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Aug 13, 2012, 04:59 AM
Mr Happy
Build Log

Springer RC Boat Rescue Tug


At the first Nirvana National Regatta in May, I used my purpose built Springer Rescue boat to set and retrieve race bouys and as an unneeded but standby rescue assistant. I was asked for a build log by some of the attending clubs and I promised one in a month or so. Two months late, here it is.
I am new to RC and scratch building, so I started by building a couple of plywood footy sailboats and then tackled the Springer, first reading the entire Dock Talk Springer thread and collecting relevant PDFs and ideas. I urge anyone doing a first Springer build to do the same.
Many thanks to the postings of Umi, Arrow5, Toesup, WoodyBob, Aerominded, Bill Harris and many others that have posted since May '06, and especially Ken Riley and the NWRCSM for starting the Springer. This boat is a true Springer, but not a scale boat, since it was intended for boat rescue and to be a 'legal' polo boat.
The format I am using is captioned photos of major and slightly unique steps, with emphasis on some things not detailed in the main thread which left me head scratching as a modeling newby.
The wood used was 5mm and 1/4" luan and oak ply and 3/4" oak flooring lay abouts from previous home projects. Epoxy, 30 min, and medium CA were the glues and coatings. Various rattle can paints, all same brand, for primer and finish coats and workshop cans and bigbox hardware store skinny drawers for the hardware. Please ask any question on the Springer Thread https://www.rcgroups.com/forums/showthread.php?t=522762 to get the benefit of answers from many experienced builders. The pictures will be in groups over the next week. Pictures in the build log are not all in chronological build order, but grouped by build subject. Please read through the whole log and then start your building project.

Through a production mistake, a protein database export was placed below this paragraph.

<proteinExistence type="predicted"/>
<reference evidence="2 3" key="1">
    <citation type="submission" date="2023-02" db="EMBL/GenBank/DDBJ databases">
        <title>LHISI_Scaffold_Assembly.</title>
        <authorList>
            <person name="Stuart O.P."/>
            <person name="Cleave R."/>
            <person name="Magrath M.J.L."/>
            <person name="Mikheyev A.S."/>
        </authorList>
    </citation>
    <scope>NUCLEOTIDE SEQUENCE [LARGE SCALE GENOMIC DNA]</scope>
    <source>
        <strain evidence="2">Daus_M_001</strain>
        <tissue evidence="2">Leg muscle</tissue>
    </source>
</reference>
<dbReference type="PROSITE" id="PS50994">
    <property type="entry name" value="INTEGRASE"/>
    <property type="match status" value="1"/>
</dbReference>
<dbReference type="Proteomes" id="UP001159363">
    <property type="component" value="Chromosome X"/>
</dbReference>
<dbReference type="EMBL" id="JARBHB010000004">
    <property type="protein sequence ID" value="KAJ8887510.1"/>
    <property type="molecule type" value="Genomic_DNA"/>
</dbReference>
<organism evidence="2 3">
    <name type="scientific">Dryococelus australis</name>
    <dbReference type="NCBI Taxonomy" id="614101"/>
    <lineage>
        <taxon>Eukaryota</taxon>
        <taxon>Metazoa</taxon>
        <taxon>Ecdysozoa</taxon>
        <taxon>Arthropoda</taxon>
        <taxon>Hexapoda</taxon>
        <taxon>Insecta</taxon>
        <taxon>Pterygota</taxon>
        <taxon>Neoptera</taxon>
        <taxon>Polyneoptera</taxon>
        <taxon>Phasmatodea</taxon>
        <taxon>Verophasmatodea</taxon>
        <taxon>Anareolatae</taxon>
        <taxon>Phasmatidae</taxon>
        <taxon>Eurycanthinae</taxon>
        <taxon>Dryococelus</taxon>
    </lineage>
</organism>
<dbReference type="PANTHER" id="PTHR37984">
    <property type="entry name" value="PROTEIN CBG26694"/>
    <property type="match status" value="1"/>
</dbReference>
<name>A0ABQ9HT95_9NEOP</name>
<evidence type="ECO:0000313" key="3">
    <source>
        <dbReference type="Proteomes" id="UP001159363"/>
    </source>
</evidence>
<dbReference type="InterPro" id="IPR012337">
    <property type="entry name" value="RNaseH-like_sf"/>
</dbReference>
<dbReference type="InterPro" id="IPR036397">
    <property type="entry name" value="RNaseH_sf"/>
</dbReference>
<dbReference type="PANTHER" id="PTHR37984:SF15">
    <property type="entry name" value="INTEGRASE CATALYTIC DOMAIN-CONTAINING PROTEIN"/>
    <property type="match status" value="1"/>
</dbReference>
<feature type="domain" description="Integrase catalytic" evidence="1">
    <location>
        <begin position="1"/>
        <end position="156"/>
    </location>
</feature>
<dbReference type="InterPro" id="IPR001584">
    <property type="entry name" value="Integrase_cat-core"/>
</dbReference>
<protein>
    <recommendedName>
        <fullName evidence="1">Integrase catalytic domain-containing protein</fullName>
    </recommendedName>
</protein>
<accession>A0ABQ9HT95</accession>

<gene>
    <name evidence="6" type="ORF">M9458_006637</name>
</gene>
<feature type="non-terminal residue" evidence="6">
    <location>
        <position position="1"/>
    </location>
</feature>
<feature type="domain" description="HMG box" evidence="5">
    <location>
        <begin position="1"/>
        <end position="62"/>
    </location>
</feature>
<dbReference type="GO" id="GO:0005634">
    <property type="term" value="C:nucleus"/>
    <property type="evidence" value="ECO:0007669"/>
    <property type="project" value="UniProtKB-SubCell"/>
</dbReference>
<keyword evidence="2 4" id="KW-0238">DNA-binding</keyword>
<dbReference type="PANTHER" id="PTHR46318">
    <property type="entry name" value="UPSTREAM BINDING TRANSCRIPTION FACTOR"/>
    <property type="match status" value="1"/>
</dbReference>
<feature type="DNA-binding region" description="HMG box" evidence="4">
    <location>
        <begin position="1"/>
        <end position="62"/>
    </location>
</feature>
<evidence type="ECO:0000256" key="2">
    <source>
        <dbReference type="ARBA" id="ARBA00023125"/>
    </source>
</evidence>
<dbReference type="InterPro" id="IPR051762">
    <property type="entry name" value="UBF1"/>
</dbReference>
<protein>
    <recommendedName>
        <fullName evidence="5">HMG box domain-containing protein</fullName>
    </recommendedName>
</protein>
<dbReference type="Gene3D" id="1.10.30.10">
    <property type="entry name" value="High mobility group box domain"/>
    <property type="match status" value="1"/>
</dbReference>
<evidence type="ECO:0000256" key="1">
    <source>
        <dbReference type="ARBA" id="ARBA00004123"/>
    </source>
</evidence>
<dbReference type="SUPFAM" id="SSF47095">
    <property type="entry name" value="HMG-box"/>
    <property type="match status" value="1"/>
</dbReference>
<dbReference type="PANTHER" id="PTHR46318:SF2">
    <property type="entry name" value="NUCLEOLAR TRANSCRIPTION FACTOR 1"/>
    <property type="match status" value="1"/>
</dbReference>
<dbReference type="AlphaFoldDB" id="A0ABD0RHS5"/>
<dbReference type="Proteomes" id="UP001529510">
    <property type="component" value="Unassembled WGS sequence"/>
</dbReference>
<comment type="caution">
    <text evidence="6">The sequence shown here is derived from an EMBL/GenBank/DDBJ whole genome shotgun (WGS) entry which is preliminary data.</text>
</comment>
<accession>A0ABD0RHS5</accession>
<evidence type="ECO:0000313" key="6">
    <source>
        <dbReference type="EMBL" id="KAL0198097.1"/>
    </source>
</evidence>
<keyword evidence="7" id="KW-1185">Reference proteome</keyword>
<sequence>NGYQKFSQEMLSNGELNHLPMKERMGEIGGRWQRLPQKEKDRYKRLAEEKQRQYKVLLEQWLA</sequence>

Last edited by jppom; Aug 17, 2012 at 01:51 AM. Reason: Recommend reading whole log before starting.
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Aug 13, 2012, 10:10 PM
Mr Happy

Deck Attachment and Fittings


Second phase was attachment of deck, fittings and bumpers for an enclosed hull. Brass furniture inserts were positioned with a jig for consistency and flexibility. With the idea of having multiple boats, a degree of part interchangeability seems like a good idea. They don't look alike, but common means of attachment helps, like a Springer 'cootie' game, mix and match. Fenders made of boot laces woven in the cobra knot pattern with an added inner loop used for attaching.
Aug 13, 2012, 10:19 PM
Grumpa Tom
Kmot's Avatar
There are a zillion versions of the Springer. Yours looks interesting. I like the 'rope' bumpers and colors you used.
Aug 13, 2012, 10:56 PM
Taking care of the pond.
MILLERTIME's Avatar
Nice build.
Aug 14, 2012, 03:37 AM
Timo2
timo2's Avatar
Hi

A top build , great photos, looks like a new benchmark in Springer history

Timo2
Aug 14, 2012, 04:58 AM
can you land on that ?
Ooh, I do like a grey ship. Nice.
Aug 14, 2012, 01:00 PM
Webmaster, MMCNE
RCBoater's Avatar
I built a Springer to use as a rescue boat at our joint Fun Float/ Float Fly-in we hold with a local RC airplane club. It worked great at rescuing stalled airplanes and airboats.
In hindsight, I wished I hadn't painted the decks gray-- it was hard to see when way out on the water....
Aug 15, 2012, 12:34 AM
Mr Happy

Weight, Balance and Cradle


This posting has to do with determining the amount and distribution of weight in the finished hull. (Pictures in the build log are not all in chronological build order, but grouped by build subject.) First is from earlier stage when primed and then getting wet in a small sink. Waterline is from PDF drawings (light pencil) and weight checked in two parts, things with a fixed position and things with installation flexibility. When design waterline achieved, take pictures and make notes, so predictions will holdup on finished boat.
Cradle is useful during build and makes a good stand and carrier when finished.
Aug 15, 2012, 01:13 AM
Mr Happy

Interior Parts and Pieces


Using the weight and balance details, it is time to place and install the internal elements of the hull and mechanics. It is a big jump from picture 3 to 4, but it is just step by step placement as required, working on both interior and exterior.
Aug 15, 2012, 06:39 AM
**NOT GUILTY**
Capt.Crash's Avatar